Start a worm box: Todd Koser provided this introduction, based on his successful personal experience: Worm composting is an easy way to deal with food waste, and can be done in a small space in your basement or under the kitchen sink. It’s not complicated or time-consuming! The worms stay in their box and you don’t have to touch them! There is no odor! Yes, you can go on vacation and leave them! Get started by reading Worms Eat My Garbage by Mary Appelhof. Borrow it from Todd. Or, check these websites: http://www.happydranch.com/ (This is where Todd got all his stuff),http://www.wormwoman.com/ or http://cityfarmer.org/wormcomp61.html#wormcompost. Todd also has his own summary set of instructions.
Grass clipping are organic and can stay in your lawn. Check this out: http://www.phila.gov/streets/grass-cycling.html
At certain times of year, municipalities such as Philadelphia run a leaf recycling program. For Philadelphia, check out: http://www.phila.gov/streets/leaf_collection.html
If you have a yard with the space to collect yard waste (grass clippings, weeds, etc.), you can just pile it up and leave it, even if you don’t want to take the time to tend it and make compost. Eventually it will decay and largely disappear.
Start composting yard waste: http://www.phila.gov/streets/compost.html
You can also get a *free* composter from the City of Philadelphia for attending one of their composting workshops.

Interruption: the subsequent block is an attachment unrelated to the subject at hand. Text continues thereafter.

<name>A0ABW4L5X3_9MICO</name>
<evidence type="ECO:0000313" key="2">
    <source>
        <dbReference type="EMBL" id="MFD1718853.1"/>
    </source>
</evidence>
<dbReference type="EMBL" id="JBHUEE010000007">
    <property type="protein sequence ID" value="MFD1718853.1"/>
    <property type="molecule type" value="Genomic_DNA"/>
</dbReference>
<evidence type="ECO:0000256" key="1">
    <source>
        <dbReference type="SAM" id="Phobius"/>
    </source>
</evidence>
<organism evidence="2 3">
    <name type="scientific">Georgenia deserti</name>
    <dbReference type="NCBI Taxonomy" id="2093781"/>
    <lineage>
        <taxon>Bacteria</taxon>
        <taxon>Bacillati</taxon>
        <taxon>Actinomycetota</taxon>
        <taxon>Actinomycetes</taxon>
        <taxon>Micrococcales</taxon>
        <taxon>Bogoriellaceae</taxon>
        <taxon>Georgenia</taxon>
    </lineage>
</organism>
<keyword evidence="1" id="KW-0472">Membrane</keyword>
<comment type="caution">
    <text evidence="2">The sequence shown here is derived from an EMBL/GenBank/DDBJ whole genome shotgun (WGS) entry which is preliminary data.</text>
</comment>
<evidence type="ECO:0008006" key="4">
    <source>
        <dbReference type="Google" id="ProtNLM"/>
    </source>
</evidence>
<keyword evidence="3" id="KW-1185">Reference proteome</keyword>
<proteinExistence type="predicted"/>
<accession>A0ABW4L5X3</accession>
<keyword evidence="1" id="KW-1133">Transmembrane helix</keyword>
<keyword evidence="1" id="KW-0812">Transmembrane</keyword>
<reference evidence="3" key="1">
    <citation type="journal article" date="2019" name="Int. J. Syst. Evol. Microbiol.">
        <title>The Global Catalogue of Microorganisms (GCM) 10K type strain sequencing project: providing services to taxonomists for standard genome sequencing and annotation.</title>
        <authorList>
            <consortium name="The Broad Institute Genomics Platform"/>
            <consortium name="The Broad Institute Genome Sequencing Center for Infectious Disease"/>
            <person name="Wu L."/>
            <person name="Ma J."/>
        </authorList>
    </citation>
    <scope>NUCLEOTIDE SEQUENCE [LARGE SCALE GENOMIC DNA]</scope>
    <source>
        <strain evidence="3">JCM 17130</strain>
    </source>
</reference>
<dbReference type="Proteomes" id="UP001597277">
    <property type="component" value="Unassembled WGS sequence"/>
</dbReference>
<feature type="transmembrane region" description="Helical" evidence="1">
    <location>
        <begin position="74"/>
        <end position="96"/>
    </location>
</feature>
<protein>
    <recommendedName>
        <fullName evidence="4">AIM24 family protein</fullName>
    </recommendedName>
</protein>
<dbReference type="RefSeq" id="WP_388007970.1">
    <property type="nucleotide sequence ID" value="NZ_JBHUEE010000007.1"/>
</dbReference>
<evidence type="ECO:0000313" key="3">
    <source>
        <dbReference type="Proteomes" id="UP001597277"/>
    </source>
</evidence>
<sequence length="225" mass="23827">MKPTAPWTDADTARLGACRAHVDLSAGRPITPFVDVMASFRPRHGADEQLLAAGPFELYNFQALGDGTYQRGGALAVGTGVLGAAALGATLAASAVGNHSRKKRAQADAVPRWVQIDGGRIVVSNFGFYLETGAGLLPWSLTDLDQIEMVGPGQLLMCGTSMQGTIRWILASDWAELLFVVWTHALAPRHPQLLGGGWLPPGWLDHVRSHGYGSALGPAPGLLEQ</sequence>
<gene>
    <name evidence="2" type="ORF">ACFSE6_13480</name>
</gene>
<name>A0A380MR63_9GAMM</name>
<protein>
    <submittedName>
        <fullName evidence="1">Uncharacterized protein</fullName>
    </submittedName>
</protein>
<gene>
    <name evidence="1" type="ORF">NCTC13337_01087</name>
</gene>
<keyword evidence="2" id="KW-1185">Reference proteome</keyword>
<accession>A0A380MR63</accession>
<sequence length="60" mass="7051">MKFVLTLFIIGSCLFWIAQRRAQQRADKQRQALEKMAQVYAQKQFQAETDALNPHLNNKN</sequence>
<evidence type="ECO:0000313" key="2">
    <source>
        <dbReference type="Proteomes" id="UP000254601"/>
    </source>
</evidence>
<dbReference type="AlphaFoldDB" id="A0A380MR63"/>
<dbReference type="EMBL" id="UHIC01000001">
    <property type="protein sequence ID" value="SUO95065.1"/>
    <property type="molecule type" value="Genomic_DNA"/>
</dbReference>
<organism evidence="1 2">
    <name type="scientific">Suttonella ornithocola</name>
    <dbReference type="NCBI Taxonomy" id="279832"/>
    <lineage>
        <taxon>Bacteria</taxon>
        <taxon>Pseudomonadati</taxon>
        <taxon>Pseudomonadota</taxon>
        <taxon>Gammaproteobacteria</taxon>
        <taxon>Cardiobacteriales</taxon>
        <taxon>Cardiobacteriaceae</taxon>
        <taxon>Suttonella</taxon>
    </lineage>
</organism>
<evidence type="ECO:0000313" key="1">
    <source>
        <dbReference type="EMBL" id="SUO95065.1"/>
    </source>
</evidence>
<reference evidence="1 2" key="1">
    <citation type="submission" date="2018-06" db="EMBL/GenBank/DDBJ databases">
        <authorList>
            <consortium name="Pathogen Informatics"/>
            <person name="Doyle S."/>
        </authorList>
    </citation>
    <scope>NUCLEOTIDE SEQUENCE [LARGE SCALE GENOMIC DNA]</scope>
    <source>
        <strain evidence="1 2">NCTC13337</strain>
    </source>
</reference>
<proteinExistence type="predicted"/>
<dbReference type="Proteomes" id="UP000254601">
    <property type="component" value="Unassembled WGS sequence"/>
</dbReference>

For $10 apiece, your local Staples will take your printers, monitors, or computers. The staff at times seem confused by this process (you hand them the equipment and the money) but it works. Nonprofit Technology Resources will take equipment that meets their standards, and will refurbish for schools and charities. 1524 Brandywine Street, 2nd floor (ring bell at street), 215-564-6686, www.NTRonline.org
Habitat for Humanity re-Store program accepts donations from contractors, suppliers, and individuals of re-usable building materials and fixtures They will pick up, if necessary. 610-466-1890.
Clothing, Furniture, Toys, Musical Instruments, etc.
Salvation Army at 22nd and Market
Environmentally Friendly Products
They sell non-toxic cleaning products, compact florescent lightbulbs, paper towels and toilet paper made from 100% recycled paper — and lots more.
They sell a lot of good products from them including low-flow shower heads.
100% tree-free paper
100% tree-free paper. Usually there is one brand at office supply stores that meets this criteria — sometimes pure recycled content, sometimes other ingredients such as hemp are included.